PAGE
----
Saying No without Saying No |At the Whiteboard
February 23, 2009, 9:31am PST | Length: 00:02:00
By writing down your VSOs (Verbalized Summary Objectives), Ed Muzio, CEO of Group Harmonics, says you can deflect many requests before they even get to you. Your VSOs should include what you're doing, how much of your resources are being devoted to it, and what your intended results will be.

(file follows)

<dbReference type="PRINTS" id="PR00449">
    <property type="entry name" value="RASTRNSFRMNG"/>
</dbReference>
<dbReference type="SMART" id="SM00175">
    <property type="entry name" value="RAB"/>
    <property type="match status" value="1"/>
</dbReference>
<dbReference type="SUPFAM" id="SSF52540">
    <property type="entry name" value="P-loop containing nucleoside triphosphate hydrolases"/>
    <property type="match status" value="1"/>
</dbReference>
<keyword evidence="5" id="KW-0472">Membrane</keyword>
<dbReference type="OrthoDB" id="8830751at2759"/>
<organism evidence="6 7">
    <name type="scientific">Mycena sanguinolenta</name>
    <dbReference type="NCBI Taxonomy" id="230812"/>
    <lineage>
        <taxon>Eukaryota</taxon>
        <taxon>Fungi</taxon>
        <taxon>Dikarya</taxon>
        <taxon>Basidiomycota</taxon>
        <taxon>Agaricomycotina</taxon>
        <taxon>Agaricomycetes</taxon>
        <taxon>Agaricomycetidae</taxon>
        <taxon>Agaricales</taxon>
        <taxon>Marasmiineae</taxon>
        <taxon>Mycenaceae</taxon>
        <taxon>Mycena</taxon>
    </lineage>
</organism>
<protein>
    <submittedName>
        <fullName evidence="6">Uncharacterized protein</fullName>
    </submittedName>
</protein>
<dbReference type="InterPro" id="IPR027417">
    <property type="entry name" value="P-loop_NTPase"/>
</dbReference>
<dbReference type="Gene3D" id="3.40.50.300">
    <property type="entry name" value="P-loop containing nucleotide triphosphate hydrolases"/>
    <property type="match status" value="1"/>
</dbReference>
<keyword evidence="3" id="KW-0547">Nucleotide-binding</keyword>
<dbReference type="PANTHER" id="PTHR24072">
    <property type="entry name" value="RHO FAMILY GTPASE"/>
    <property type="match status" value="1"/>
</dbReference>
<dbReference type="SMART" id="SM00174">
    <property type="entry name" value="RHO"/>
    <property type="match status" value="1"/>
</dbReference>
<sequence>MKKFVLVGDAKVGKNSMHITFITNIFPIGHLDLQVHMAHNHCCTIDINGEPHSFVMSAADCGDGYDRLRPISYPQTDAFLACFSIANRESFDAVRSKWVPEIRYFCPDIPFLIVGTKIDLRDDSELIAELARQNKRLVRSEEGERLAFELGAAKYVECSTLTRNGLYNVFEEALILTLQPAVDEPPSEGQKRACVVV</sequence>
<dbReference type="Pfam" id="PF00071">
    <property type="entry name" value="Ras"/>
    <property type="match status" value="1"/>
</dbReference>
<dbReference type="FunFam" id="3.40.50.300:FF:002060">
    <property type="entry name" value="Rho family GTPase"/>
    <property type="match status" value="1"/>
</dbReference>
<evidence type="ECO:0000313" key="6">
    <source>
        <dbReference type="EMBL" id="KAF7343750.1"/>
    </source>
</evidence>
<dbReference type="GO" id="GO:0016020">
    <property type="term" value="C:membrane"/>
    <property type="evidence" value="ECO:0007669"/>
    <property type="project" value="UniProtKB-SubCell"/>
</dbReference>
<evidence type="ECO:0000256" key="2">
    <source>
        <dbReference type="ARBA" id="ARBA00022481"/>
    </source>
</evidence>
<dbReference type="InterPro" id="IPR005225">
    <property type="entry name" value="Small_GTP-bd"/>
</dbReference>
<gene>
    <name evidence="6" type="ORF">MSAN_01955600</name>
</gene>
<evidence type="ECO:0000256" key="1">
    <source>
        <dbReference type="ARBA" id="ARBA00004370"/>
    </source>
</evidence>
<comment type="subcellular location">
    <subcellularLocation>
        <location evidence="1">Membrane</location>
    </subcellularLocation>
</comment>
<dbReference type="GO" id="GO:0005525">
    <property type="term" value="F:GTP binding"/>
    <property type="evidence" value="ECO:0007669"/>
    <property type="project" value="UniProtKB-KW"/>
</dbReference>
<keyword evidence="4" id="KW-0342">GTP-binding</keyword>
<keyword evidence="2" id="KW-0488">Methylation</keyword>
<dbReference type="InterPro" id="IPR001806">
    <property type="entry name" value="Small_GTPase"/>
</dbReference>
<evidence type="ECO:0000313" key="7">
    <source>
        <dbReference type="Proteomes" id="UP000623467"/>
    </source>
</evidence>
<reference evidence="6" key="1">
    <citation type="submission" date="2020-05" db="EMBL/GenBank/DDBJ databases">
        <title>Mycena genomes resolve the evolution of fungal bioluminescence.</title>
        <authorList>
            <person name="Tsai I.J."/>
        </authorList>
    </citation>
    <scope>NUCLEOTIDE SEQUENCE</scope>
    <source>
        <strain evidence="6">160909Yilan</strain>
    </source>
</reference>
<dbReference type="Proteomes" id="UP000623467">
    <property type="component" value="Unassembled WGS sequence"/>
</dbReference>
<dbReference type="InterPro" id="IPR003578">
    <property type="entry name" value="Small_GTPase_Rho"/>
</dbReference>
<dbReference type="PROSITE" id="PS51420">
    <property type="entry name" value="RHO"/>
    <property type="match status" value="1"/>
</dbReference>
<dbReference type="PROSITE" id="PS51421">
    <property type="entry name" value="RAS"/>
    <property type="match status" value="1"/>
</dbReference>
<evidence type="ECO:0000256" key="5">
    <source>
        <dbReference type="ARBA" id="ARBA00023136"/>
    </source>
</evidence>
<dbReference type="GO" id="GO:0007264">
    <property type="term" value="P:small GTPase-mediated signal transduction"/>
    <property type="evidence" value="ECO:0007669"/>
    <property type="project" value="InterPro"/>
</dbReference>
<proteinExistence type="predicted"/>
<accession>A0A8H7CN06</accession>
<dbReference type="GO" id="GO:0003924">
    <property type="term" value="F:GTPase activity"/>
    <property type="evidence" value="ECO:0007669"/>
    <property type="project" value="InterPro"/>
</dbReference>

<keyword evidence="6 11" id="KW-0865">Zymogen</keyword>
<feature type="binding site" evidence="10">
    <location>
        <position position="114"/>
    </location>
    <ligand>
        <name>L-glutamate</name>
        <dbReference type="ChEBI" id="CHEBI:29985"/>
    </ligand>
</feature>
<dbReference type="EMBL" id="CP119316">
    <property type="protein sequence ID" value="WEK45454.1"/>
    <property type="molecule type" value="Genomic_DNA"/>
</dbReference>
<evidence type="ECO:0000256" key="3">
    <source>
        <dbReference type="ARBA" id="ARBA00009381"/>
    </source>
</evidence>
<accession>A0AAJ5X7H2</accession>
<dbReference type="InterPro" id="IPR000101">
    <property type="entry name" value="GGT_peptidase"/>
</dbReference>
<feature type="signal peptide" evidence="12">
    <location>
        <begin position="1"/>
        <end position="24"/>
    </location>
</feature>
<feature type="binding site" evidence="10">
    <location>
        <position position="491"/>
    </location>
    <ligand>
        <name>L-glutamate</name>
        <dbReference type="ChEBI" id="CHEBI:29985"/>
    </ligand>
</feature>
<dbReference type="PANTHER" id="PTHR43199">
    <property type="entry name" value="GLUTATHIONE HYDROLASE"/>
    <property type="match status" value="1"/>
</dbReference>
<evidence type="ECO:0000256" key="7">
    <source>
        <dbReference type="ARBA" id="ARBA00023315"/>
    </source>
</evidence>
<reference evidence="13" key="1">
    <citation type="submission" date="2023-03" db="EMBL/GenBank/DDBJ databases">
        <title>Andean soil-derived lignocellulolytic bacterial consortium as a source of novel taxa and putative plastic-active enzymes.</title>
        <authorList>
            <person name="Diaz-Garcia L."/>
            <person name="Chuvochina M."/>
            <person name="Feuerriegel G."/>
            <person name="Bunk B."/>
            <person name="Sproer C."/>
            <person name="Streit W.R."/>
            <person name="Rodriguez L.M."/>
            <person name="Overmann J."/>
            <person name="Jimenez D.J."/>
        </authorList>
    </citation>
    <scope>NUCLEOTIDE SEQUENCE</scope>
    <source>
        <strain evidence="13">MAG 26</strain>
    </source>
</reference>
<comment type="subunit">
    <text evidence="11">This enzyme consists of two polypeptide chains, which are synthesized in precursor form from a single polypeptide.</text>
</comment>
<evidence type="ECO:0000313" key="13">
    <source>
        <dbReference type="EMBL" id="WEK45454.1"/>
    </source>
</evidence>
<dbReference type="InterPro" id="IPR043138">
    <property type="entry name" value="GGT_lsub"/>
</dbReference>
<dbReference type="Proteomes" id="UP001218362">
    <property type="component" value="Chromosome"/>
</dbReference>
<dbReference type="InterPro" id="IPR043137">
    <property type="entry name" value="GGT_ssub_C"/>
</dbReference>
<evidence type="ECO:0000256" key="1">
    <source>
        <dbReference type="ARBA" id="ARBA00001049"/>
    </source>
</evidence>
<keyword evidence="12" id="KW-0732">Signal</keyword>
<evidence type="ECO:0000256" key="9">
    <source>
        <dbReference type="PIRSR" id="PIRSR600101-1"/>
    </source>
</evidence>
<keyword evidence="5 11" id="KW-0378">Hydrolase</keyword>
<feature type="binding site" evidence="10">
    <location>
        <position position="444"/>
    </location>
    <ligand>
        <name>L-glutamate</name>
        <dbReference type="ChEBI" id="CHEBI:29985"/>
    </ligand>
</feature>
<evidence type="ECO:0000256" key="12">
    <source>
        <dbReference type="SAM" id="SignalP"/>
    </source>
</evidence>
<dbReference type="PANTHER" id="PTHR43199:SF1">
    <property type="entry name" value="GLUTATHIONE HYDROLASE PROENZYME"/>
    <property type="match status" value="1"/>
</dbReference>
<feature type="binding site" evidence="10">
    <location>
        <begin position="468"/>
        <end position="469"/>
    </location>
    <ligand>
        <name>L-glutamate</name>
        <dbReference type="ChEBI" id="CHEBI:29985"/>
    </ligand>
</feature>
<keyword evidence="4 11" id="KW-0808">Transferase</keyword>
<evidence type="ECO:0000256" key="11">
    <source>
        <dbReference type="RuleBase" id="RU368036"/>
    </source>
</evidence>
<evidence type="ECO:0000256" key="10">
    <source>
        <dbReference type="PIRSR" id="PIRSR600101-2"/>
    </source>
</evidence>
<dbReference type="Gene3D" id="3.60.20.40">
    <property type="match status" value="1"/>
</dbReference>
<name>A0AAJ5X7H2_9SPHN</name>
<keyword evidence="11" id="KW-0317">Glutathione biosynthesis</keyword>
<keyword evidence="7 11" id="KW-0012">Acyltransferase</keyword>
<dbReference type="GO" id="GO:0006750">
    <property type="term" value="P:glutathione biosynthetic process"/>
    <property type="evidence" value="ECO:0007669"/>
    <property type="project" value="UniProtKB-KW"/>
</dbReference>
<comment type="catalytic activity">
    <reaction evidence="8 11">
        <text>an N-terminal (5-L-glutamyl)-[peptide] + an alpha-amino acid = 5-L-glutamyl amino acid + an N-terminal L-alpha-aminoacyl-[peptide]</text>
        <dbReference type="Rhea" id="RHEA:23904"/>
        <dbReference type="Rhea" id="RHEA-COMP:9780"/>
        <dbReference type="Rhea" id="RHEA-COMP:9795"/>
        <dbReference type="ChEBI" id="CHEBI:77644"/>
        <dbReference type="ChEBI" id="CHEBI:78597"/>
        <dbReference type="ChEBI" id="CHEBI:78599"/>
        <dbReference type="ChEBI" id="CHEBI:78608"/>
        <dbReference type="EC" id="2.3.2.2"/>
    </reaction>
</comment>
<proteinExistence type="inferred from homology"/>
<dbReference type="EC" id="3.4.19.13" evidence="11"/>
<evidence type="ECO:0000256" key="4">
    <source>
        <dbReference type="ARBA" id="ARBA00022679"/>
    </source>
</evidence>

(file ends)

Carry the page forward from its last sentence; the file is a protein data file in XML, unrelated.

>> Edward Muzio: Background Music Hi. I'm Edward Muzio, CEO of Group Harmonics and I'm going to tell you how to say no without saying no. If you've ever worked in the world of sales, you may have heard of the elevator pitch. The idea is that if I'm saying something, in the time it takes me to ride an elevator with you I should be able to give you a quick and compelling statement of what I'm selling. That way when the doors open you can decide whether you want to talk to me some more. But most people don't know there's a different version of the elevator pitch that's used by people who are successful at managing complexity in high pressure work environments. That different version is called the verbalized summary objectives or VSOs. Now here's how VSOs work. A VSO is a statement of what you are trying to do and with whom you are doing it. And they follow basically this format right here. This is what I call the X, Y, Z statement and it's a verbal statement you say out loud. And it goes like this, I spend X amount of my resources working with Y on Z result." Now if you're an individual contributor that may sound like, I spend 25 percent of my time working with Tammy assumed spelling in Accounts Receivable to make sure that we get 100 percent receipt on time our accounts. If you're a manager, then you have more resources. It might say, Five of my people spend 20 percent of their time working with the defects group in the factory to ensure a 0.5 percent or lower defect rate in production. You can imagine they can vary widely depending on the group. But whatever they are you want to have five to seven of these VSOs and you want to write them to account for 80 percent, roughly, of the output you're responsible for. That means you have to make them more or less broad so that you have five to seven that cover 80 percent of your output. When you have five to seven what you'll find is as you read them it'll take you 60 to 90 seconds to say this out loud. Once you've got it written down, what do you do? You say it out loud. You say it out loud a lot. When you introduce yourself in a meeting, you lead with your VSOs. When you sit down at lunch with some friends and they ask what you're working on, you lead with you VSOs. When you meet with clients and you have to tell them what's new, you lead with your VSOs. You can change them whenever you want, but you're always talking about them, always publicizing them, always advertising. Why is this so important? Well, here's the thing. Here's you and here's me. If I'm going to come to you with a request, I'm going to say I want you to do this or that. If all I know about you is your job title and your name, then I'm going to be focused on getting you to do what I want. But if you come at me with an introduction that I've heard before or just now, that is your VSOs, it's what you're specifically working on, then I'm going to start to think a little differently. I'm going to start to think about how does your request, how does my request match what you're already doing? Should I even bother to ask you? Sometimes I won't. I'll ask somebody else. If I do think it fits, I'll frame the request in terms of what you're already working on. So it'll be less distracting, less disruptive. Background Noise So if you're finding yourself distracted and disrupted by random seemingly sideways requests in the workplace, focus on writing up your verbalized summary objectives. Write your five to seven VSOs and start to publicize them. When you do, you'll find those requests will diminish, you'll be more productive and you'll be less distracted.
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